A Book Review
on The Woman I Wanted to Be
by Diane von Furstenberg
As far back as my teen years I remember being in awe of fashion designer Diane von Fürstenberg and her likeness to my mother. She was born in Belgium the day before New Year’s Day of 1947 and sworn in as an American citizen the summer of 2002 while the ash from 9/11 was still settling and being swept off the streets of New York City. Prior to that she had held a green card for 30 years so her naturalization of citizenship to the United States was a hard won victory among many in her life. Her natural beauty never betrayed the confidence of a struggle for independence and freedom in nearly every sector of her life. She attained her goal after many years of doing everything her way and the American way, without compromising her artistic individuality or being available to her family.
What most impressed me about her life story are the circumstances she was born out of and how her life and her mother’s became a personal triumph. Even from the beginning, when she was born to Lily (a Belgium native- who had somehow survived the Holocaust right out of Auschwitz) her life was a miracle. Lily was engaged to be married to Diane’s father, Leon Halfin, before being separated from him and was carried off in a train to Auschwitz. Like many other Jewish captives, even though she had no idea whether she would ever see them again, she wrote a note to her parents and threw it off the train. Many Jews did not survive their notes. A photograph of it is in a picture section of Diane’s book and it is very touching to read in French or in English, as Diane wrote a translation of it in her book. Before she was reunited with her fiancé and married, Lily had lost all her body weight down to her bones. Diane was born not long after, within eighteen months of her release from the concentration camp.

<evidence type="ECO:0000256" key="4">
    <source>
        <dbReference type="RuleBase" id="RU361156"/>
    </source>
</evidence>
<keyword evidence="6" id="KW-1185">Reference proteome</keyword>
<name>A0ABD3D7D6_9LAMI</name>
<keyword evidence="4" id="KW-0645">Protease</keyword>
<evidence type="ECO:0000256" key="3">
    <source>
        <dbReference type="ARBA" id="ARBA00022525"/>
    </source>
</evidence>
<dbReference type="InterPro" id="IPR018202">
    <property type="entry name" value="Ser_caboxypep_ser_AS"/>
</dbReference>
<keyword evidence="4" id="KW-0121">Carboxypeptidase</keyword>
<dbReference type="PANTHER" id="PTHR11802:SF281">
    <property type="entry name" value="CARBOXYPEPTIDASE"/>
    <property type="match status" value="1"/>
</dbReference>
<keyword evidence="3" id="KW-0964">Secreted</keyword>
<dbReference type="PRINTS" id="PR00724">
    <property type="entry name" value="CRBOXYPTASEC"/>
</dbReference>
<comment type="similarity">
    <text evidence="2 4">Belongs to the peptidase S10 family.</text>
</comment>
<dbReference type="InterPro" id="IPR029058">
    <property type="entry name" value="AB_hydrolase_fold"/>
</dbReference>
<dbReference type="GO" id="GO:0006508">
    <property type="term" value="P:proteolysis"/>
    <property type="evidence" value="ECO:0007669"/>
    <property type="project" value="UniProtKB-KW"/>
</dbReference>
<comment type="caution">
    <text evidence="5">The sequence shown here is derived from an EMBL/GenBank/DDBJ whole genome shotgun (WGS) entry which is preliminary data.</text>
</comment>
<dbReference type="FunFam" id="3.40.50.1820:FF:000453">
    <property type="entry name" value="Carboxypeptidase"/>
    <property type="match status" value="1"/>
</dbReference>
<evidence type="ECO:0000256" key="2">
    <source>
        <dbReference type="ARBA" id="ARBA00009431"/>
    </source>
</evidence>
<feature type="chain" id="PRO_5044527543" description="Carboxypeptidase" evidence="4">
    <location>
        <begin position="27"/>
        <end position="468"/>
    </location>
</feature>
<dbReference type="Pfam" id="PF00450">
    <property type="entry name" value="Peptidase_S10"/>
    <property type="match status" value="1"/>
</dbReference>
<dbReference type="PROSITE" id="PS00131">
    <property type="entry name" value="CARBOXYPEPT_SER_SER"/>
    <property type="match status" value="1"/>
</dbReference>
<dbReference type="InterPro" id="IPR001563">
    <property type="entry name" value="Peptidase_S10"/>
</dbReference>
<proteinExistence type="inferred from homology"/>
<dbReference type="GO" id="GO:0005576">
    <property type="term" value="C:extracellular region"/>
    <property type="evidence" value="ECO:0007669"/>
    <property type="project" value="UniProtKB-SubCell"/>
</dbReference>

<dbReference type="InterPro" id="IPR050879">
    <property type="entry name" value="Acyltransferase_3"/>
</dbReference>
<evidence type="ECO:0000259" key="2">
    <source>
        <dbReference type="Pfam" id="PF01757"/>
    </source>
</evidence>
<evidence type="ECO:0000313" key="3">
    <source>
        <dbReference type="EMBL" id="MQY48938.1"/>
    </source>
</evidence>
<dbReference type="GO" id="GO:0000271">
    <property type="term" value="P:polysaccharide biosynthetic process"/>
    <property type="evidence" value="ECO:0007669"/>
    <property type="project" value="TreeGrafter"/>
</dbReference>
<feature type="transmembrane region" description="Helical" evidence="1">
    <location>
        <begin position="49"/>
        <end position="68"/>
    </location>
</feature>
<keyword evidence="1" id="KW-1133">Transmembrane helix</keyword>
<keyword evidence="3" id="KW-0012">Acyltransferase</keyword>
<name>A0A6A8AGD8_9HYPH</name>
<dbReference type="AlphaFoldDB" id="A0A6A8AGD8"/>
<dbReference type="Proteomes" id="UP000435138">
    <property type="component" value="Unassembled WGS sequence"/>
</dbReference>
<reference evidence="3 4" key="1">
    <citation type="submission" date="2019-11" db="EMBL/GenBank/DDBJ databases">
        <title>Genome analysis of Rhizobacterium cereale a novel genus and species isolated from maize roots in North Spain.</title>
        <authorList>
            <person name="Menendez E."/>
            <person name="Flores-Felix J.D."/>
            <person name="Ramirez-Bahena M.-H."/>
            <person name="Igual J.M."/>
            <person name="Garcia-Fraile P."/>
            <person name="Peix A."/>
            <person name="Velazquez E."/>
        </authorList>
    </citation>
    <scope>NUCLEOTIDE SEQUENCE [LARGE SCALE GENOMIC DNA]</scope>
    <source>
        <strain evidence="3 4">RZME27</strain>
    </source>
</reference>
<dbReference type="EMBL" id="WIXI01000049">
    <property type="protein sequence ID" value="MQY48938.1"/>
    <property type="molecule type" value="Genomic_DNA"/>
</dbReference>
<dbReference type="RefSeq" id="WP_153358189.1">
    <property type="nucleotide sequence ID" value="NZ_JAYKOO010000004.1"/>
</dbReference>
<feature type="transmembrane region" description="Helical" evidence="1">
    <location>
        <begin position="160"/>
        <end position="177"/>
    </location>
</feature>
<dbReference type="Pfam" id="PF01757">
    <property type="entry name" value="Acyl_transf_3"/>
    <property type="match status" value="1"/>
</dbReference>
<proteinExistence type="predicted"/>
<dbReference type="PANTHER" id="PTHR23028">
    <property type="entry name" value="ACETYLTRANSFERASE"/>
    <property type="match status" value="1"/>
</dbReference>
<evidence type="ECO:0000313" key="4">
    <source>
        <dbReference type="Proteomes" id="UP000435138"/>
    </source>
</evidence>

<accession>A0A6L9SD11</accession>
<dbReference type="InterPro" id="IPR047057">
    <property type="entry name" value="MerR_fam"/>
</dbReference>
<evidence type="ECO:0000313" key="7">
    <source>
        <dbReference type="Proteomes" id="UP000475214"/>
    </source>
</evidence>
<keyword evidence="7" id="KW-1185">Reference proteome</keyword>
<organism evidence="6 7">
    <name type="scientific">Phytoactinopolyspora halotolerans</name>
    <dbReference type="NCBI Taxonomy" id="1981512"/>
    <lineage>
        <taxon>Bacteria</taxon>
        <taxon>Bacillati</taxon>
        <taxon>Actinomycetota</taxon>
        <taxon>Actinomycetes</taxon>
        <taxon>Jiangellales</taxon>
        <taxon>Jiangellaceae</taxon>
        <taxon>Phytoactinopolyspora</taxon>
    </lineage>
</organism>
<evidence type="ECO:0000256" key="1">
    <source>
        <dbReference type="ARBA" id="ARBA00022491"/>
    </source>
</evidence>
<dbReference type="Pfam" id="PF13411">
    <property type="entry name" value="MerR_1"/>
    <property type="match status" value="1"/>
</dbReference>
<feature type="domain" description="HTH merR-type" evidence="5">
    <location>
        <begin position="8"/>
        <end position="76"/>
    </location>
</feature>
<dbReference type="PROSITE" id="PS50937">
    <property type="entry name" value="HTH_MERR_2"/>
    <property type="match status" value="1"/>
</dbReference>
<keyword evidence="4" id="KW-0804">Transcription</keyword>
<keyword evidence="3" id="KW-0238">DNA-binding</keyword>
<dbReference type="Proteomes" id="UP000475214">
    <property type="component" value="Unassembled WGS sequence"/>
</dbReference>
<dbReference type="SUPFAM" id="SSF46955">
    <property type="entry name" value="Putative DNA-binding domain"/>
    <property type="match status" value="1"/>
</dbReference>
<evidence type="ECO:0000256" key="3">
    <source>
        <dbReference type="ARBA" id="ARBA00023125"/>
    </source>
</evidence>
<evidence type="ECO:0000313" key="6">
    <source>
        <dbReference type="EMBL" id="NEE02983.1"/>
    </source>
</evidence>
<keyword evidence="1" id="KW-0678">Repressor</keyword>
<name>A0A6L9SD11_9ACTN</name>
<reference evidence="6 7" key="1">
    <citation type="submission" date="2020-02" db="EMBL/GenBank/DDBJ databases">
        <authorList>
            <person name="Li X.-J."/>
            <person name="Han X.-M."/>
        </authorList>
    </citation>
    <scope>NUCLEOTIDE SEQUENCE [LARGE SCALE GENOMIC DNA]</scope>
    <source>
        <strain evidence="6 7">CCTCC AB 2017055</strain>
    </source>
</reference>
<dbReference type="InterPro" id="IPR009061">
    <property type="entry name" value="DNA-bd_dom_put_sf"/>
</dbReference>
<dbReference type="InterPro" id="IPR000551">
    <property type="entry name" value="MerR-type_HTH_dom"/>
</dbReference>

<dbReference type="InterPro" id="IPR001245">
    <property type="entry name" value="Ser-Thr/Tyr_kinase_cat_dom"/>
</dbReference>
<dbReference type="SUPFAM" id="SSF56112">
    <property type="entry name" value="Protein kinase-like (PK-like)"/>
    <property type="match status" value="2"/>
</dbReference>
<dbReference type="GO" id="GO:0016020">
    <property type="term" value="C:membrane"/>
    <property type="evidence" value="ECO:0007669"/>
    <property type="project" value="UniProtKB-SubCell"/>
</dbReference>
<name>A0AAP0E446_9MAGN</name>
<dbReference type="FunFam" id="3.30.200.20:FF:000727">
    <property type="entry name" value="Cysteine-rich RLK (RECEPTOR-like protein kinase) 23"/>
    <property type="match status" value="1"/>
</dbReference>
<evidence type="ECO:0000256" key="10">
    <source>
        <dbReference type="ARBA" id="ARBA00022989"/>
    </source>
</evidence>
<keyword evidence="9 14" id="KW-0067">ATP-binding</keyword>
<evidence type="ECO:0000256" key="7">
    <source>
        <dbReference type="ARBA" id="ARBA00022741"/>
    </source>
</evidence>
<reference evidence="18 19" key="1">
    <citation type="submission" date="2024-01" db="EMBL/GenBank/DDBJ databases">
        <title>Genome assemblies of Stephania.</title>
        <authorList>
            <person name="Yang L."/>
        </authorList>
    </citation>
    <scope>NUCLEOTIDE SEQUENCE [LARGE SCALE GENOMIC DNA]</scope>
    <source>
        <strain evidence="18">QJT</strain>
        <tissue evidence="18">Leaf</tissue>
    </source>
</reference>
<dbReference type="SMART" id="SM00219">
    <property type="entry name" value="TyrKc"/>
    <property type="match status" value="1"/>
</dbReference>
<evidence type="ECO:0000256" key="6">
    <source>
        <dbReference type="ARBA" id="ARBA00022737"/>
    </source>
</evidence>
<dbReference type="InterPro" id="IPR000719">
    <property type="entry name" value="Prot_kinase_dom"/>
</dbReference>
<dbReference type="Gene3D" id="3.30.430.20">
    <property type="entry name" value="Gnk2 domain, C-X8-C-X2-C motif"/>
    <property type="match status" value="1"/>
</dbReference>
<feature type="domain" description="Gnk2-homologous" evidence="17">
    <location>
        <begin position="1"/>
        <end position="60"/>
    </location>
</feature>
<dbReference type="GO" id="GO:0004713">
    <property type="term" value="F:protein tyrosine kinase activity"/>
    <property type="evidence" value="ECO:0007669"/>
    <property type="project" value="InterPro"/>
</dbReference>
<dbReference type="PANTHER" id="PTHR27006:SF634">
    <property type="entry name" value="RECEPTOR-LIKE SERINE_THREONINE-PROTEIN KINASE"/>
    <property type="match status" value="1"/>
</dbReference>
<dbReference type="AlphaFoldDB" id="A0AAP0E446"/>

Without telling you all the details of the book I do want to say how enlightening I found Diane’s very engaging narrative and how her determination matched that of her mother. Early on her mother quoted, “Fear is not an option.” This theme runs throughout her book and is a focal point in her life along with loving relationships and the empowerment she gathered in her chosen field of fashion. The truest and strongest mentor of her life was Angelo Ferretti, an Italian textile tycoon who hired her as a debutant. She wrote, “I don’t know what my future would have been without the generosity and support of Ferretti.”